By Susan Stone Kessler, Ed.D., April M. Snodgrass, M.Ed., and Andrew T. Davis, Ed.D., authors of the forthcoming The Principal’s Survival Guide
Are you a new principal? A new teacher? Or do you work with people who are new to the education field? Then you have probably already realized the importance of a mentor. January is National Mentoring Month, which makes it a perfect time to consider why mentors are so important—and what to look for in one.
For New Principals
If you are a new principal, you’ll want to find a mentor separate from the leader who supervises you. Why? An ideal mentor—an experienced principal who works at the school down the road or across the world—has developed time-saving ideas for how to do your job. The experienced principal has already perfected questions for interviewing teachers, developed the best way to involve school personnel in the budget process, and navigated the landmines of dealing with a principal’s many bosses. He or she is still actively involved in the process of being a principal and understands what you’re going through in a way no one else can. You can challenge your mentor’s rationale or argue philosophy without anyone thinking you’re being insubordinate. These discussions will help you develop your own ideas about how and why you lead your school the way you do. Plus, when you don’t take the advice of your mentor because you disagree, it’s more like what happens when a teen doesn’t take a parent’s advice. The mentor may shake his or her head, but he or she still loves and supports you as you make your own mistakes. When you don’t do what the boss says, love is not the feeling you’re likely to get in return.
How do you pick a mentor? Most people look for similar school demographics in terms of grade levels served, size of school, or school makeup regardless of location, while others prefer someone in their geographic area no matter what kind of school they run. The most important characteristic of a mentor is that you believe he or she is successful in leading a school. No mentor will be perfect—that’s impossible. But most principals will be glad to take you under their wing because they are, after all, teachers who are motivated to help others. The benefit of picking someone in your district is that this person will know and work with all the same people you do. The benefit of picking someone 1,000 miles away is that you don’t have to tiptoe around your mentor’s friends or close associates. Like most things in life, there are many great choices, and this is about what works best for you.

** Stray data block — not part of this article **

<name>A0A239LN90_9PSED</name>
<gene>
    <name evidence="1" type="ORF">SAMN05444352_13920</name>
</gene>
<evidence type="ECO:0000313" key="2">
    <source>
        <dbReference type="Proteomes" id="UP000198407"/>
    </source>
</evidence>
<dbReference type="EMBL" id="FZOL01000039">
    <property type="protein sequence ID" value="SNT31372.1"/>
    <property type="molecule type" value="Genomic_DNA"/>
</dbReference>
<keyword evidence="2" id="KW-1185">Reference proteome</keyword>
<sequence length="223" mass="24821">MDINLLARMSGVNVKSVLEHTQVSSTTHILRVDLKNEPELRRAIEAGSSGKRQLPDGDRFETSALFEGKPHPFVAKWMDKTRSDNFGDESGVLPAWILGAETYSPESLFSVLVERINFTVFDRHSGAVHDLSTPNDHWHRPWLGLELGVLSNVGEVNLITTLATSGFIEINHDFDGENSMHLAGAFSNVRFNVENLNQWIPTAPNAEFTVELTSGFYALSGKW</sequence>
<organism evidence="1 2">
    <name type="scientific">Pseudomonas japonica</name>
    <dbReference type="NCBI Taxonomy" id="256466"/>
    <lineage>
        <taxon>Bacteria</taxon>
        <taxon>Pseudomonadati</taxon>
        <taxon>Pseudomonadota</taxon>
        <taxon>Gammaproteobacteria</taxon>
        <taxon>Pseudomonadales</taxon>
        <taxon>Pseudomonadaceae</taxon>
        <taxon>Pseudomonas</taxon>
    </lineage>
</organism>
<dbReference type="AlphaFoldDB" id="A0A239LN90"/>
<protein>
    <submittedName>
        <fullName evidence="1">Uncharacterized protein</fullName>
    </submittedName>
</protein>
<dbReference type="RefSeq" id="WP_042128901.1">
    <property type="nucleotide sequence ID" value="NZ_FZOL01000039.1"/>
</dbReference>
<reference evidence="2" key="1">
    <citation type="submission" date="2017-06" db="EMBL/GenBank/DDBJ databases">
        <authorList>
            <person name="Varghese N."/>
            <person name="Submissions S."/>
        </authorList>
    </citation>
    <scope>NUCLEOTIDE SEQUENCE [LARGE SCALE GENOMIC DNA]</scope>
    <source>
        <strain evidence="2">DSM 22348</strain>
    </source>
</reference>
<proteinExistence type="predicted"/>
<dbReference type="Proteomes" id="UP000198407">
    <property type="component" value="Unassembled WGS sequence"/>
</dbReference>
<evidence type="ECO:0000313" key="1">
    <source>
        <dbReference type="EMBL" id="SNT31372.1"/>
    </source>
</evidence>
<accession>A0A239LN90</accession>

For New Teachers
Just like new principals, new teachers need mentors they can trust who do not supervise them. We highly recommend that principals set up mentor programs in their schools to build in this level of support as a part of new teacher induction. Whether you are a teacher choosing a mentor for yourself or you’re helping teachers find mentors, here are a few guidelines to consider:
- Choose highly effective teachers who are comfortable sharing their practices with others. Observe teachers in their classrooms and interacting with their students. Do their classrooms look the way you would want yours to look? Are students engaged and learning? If the answer to both of these questions is yes, then observe teachers in planning or team meetings. Are they willing to help out when needed? Do they communicate with adults as well as they do with students? If the answer is still yes, then they might make great mentors.
- Look for connections between mentors and mentees. Mentor relationships tend to be more successful when connections are present. These connections might be based on personality types, interests outside of school, subject or grade levels taught, or life experiences. The specific connection is not that important. What’s important is that it’s there.
- Plan regular communication. It is very easy to get busy in the business of school and not take the time needed to get the support a mentor can provide. Whether you’re meeting for coffee, talking on the phone, emailing regularly, or making copies together during your planning period, a mentor relationship needs communication to be successful, and regular check-ins make mentees feel more comfortable about coming to their mentor with a serious issue.
Mentorship alone cannot guarantee the success of a new principal or teacher, but it can go a long way toward helping a newbie navigate the world of education and avoid those pitfalls a veteran can see so clearly.
Have you ever had an extraordinary mentor? Tell us about it!
Dr. Susan Stone Kessler is an award-winning educator who has spent the past 21 years working in schools with Middle Tennessee teenagers. She has been a teacher, assistant principal, and high school principal in two Tennessee school districts. April M. Snodgrass, M.Ed., is an assistant principal in Nashville. Dr. Andrew T. Davis is a principal at an elementary school in Nashville. Their book The Principal’s Survival Guide: Where Do I Start? How Do I Succeed? When Do I Sleep? will be available in March 2015.
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